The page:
GECS points to global economic slowdown persisting into 2020
The Global Economic Conditions Survey (GECS) global confidence index fell to its lowest level in almost eight years in the third quarter of 2019. Confidence across regions has converged at low levels. Orders were steady in the latest quarter, but were also at the lowest in over three years.
The message from the GECS is that the global economy will continue to lose momentum into 2020. Inflation concerns continue to diminish in the latest survey and this benign inflation backdrop is allowing central banks to ease monetary policy.
US orders point to slowdown – no recession
Confidence in the US increased slightly, but remains at a low level. Orders fell further and are consistent with GDP growth at an annualised rate of between 1% and 1.5% into next year. Interest rates have been cut by half a percentage point in recent months and further easing is likely by year-end. This – and continued strength in the jobs market – adds to the view that the US will avoid recession.
Asia Pacific hurt by China slowdown
Confidence in the Asia Pacific region fell sharply in Q3, reflecting a weaker outlook as the Chinese economy continues to slow, failing to respond to rather limited stimulus measures. Some economies in the region may get some benefit from boosting exports to the US.
Brexit uncertainty clouds UK prospects
Confidence was stable at a low level and orders dipped in Q3. The outlook points to very weak growth for the rest of the year. Brexit uncertainty is especially harmful to business investment and the GECS capital spending index fell close to a six-year low in the latest survey.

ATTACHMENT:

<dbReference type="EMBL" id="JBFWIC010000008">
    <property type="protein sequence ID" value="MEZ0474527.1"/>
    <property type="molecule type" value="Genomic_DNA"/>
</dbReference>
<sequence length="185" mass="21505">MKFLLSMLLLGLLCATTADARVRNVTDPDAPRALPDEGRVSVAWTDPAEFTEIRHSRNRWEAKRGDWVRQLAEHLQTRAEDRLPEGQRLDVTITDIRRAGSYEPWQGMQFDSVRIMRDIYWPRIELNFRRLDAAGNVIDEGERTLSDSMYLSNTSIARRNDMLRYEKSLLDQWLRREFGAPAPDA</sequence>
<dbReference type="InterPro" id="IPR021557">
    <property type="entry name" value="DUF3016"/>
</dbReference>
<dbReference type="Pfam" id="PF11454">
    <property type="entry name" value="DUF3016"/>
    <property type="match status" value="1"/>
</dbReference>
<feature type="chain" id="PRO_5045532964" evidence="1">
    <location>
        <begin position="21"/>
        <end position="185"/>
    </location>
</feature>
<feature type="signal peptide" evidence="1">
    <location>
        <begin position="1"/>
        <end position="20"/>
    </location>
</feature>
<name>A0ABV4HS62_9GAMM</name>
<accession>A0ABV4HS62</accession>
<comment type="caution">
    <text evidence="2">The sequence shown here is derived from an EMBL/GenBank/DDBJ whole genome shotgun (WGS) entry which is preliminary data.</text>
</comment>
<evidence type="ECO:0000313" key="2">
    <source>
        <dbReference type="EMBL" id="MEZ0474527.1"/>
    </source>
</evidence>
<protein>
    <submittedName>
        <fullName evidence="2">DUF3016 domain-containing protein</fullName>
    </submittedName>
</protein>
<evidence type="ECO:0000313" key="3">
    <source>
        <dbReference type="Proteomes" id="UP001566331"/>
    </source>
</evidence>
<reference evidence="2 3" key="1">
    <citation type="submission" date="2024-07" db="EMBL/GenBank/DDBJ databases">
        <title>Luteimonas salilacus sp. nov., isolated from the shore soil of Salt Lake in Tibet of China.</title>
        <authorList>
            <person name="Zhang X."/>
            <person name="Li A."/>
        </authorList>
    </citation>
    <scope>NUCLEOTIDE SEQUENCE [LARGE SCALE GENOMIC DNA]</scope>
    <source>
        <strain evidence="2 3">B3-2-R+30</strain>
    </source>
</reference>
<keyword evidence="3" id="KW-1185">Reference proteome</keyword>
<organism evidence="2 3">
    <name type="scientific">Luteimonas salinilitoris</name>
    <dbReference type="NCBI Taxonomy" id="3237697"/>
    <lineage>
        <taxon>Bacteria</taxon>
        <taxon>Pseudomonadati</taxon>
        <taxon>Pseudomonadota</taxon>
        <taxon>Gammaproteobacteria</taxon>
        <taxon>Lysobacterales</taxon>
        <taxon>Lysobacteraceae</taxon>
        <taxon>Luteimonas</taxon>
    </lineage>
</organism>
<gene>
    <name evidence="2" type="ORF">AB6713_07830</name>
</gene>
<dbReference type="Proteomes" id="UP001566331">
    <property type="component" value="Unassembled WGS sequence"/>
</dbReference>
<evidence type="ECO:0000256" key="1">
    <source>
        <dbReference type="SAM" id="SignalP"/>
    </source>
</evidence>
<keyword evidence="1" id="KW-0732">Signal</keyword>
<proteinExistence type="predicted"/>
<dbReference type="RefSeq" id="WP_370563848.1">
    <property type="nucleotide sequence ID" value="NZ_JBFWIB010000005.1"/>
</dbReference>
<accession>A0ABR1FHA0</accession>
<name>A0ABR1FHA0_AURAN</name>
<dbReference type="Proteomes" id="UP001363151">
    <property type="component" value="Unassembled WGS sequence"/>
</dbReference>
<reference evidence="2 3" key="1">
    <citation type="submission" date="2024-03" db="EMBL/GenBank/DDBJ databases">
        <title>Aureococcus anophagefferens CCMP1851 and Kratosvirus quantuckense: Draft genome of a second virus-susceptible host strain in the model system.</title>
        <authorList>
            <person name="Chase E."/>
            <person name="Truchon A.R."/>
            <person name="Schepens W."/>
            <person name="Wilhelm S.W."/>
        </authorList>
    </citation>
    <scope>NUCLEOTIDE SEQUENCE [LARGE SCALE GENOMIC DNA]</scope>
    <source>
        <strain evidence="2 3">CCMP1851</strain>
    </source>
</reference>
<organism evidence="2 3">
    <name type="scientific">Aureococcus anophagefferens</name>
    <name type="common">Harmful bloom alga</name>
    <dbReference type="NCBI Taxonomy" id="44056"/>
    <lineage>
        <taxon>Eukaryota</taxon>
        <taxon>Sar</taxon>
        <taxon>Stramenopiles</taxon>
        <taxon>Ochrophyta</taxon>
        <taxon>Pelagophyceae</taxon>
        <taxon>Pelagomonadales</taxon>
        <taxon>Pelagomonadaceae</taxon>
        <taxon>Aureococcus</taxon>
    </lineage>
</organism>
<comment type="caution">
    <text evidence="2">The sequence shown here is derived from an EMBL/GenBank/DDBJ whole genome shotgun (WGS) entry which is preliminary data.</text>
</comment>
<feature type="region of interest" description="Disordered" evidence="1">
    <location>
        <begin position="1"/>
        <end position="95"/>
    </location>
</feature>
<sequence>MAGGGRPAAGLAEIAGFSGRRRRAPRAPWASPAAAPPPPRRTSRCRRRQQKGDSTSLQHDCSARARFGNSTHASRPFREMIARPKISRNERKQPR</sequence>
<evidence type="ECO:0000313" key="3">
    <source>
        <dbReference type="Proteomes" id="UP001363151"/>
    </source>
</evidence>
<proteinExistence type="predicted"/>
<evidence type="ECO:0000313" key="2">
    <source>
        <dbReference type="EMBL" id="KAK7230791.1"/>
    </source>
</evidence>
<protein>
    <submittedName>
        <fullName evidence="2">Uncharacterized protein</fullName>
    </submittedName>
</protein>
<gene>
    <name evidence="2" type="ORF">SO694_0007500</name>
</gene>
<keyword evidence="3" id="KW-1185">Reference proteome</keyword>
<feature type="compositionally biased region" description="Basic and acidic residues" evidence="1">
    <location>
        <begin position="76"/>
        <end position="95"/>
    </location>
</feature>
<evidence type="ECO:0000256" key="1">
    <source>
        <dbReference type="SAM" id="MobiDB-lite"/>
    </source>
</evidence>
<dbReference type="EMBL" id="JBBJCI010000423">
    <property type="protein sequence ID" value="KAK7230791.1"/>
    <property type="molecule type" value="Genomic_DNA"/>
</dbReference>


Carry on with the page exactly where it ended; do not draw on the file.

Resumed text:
Geopolitical risks undermine Middle East confidence
Oil prices fell slightly between the Q2 and Q3 surveys but confidence in the region suffered a more significant drop. Geopolitical risks in the region, focused on Iran, have heightened in recent months and this has contributed to increased pessimism. . Many economies in the region have cut interest rates in line with the US and this should help their non-oil private sectors.
Emerging markets helped by lower US interest rates, hurt by slowing global trade
Emerging markets (EMs) in the latest GECS suffered falls in confidence generally in line with the global average. EMs benefit from lower US interest rates as it eases liquidity conditions. For those heavily export dependent, a bigger influence is the downturn in global trade.
The US-China trade war – can it trigger a global recession?
The US-China trade war is generally accepted to be the biggest threat to the global economy at present and a cause of the current slowdown. The direct impact operates through tariffs acting to increase prices, reducing real incomes and spending. Such effects are not likely by themselves to be sufficient to push either the US or China into recession.
There are also “winners” in a trade war that is mainly confined to the US and China. In particular, several Asian countries are boosting their exports to the US, replacing those from China. Domestic industries in the US and China, protected from import competition by tariffs, may also boost production.
However, there are other transmission mechanisms, such as tighter financial conditions and volatile equity markets, through which the trade war can act as a drag on global growth. So far there is relatively little evidence of this, although equity markets appear vulnerable to bad news. Finally, a big influence – and the hardest to measure – is the damage to business confidence through increased uncertainty. There are signs that this is affecting business investment in several economies.